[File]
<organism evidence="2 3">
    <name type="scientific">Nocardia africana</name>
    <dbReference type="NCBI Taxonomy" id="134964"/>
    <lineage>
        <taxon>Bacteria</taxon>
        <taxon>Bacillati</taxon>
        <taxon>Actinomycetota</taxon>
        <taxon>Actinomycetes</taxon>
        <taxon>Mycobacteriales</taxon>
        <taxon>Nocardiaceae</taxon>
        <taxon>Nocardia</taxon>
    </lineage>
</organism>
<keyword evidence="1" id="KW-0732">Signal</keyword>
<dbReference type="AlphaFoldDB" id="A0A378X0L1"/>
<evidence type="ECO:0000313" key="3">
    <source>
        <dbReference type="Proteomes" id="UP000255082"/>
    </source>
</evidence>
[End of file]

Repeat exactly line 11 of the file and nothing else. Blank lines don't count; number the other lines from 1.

        <taxon>Nocardia</taxon>